Something like Koshi Guruma, I think, is going to come in real handy. Perhaps Kata Guruma could work for you if they are going for wild swings at your head.

I would think your average attacker is going to be MUCH easier to throw as they are much more likely to end up off-balance than your judo opponents. You guys are used to working against people who are very careful about not allowing themselves to be offbalanced, so you might just be able to throw right off the bat against someone with no experience in randori (while we hapkido folk generally rely on a strike to set up our throws)

And, the bonus: chances are

a) this is NOT going to be happening on a mat or some other forgiving surface for them to land on

and b) chances are, an attacker is NOT going to have any breakfalling experience.

That means a throw you would hop right up after may put them out of the fight.

It also means be careful with something like Osoto Gari as you might explode their head like a melon if on a concrete or other hard surface!
 

Darth F.Takeda

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Freestyle,

After reading your profile, you have several arts listed, but I want to ask you 1. How much time do you have in the fighting arts? (And I will include your wrestling in that for sure.)
2. Have you ever been in a serious street fight? Not a shoving match but a situation where you could have been killed, maimed or violated?
3. Have you ever seen such a situation from the outside?

Bro, throws can work, grappling can work, kicks can work and they can all fail too. I even used what is considerd a totally Dojang technique in a fight, successfully, the jumping side kick (assisted by using a truck's tailgate to vault off of with my hand.

The fact that tossing people, flanking and choking as well as forcing them to the ground and pounding on them them seemed to work better for me in fights than punching and kicking is why I gravitated to Jujutsu from TKD/Karate. It comes down to your attributes, some should be geared more towards strikes, others more towards "grappling" but even so you need a little of the other side. IMO and IME.
 

howard

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...I would ask that you assess whether your training in Judo has given you the attributes to be able to defend yourself with some modifications of your usage of movements and positions within judo if need be. Have you trained yourself in a manner that you can defend yourself?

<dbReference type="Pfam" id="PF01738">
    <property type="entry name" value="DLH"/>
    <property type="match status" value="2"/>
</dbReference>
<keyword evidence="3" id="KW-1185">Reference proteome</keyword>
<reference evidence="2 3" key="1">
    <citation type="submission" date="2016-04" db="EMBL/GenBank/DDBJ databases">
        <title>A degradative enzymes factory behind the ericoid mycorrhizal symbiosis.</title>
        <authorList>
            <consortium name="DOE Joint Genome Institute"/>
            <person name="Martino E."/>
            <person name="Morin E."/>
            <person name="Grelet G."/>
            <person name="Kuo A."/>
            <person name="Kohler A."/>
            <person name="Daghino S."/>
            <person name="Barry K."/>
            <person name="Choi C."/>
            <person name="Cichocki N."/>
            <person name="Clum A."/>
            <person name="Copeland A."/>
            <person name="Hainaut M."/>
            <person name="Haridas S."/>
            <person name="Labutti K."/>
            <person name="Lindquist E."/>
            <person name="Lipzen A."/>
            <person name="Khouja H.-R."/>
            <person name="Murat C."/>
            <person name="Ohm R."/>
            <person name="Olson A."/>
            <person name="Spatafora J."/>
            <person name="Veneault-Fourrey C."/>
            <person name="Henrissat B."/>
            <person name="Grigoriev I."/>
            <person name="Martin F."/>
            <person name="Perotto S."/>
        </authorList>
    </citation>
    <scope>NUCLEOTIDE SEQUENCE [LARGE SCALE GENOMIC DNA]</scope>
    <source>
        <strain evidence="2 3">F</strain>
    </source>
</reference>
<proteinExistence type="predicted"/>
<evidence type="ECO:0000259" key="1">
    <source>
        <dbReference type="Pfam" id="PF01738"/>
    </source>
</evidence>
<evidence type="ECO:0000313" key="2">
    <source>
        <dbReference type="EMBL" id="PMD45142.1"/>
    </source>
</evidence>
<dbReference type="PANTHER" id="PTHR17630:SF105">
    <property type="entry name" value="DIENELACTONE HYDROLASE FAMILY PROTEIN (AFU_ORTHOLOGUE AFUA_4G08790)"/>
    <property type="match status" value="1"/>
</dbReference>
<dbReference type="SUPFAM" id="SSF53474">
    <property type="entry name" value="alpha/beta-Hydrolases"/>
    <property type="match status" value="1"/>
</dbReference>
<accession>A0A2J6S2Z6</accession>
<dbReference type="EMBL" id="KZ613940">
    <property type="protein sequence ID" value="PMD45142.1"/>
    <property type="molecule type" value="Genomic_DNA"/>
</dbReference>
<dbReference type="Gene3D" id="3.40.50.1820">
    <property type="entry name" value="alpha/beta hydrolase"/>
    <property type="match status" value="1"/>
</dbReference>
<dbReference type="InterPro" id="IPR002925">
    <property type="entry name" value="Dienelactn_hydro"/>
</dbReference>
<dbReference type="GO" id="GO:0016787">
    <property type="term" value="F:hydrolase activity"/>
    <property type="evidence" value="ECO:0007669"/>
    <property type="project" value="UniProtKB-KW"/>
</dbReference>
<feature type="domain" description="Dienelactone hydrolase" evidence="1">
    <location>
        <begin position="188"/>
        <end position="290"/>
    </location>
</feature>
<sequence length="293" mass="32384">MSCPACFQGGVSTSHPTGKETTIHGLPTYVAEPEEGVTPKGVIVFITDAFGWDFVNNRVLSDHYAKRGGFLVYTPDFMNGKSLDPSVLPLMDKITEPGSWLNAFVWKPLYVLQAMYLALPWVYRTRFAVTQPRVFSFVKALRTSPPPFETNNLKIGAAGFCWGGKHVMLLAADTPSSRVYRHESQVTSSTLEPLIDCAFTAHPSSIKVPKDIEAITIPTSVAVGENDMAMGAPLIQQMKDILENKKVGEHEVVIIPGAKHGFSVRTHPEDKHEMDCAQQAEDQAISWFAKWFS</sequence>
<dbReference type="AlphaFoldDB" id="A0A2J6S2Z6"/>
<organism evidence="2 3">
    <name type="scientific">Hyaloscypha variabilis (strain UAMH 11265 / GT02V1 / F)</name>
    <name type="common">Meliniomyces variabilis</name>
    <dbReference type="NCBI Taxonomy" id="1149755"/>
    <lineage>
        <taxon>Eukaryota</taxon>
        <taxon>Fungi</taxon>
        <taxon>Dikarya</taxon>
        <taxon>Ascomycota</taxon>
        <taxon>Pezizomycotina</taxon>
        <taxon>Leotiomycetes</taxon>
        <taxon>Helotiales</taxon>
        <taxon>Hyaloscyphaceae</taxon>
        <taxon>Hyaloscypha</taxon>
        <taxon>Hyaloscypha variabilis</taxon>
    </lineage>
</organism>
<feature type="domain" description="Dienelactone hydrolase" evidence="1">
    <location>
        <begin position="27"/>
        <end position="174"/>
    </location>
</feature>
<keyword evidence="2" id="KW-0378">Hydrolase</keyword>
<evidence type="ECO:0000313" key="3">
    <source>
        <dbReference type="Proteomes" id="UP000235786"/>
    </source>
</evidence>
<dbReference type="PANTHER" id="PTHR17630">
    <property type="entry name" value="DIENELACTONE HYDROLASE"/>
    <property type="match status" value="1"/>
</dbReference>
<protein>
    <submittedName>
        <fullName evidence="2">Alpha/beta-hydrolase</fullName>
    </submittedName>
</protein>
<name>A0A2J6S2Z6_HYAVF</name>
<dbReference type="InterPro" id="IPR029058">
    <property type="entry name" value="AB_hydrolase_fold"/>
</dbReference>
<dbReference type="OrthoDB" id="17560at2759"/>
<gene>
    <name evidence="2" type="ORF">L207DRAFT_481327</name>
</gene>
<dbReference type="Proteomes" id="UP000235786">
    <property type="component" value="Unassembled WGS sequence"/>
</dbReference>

That's a very good point to be considered.

IMO we should bear in mid that Judo's throws come from Jujutsu. Kano removed the joint locks and strikes that were in the original Jujutsu techniques to make the techniques safe for competition and general physical training. Add back those original locks / breaks and atemi, and your Judo techniques become much better suited for self defense.
 
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Freestyler777

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I have about three years of shootfighting, two years of judo, some boxing and wrestling, and now I train with Soca BJJ exclusively.

I've never been in a real, meaning serious, fight. That is why I blab all day and all night on these forums (no offense to anyone else).

I'm trying to gather empirical evidence, without bothering to actually fight someone.

And I have seen fights, but not really serious ones were there was ground n pound and other ghouling behaviors.

However, I have lots of mat experience.

But you are right, I am training in BJJ now and enjoying it very much. I shouldn't have made this post, because I am a dork.
 

TjThunder

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just throwing my two cents onto the tatami...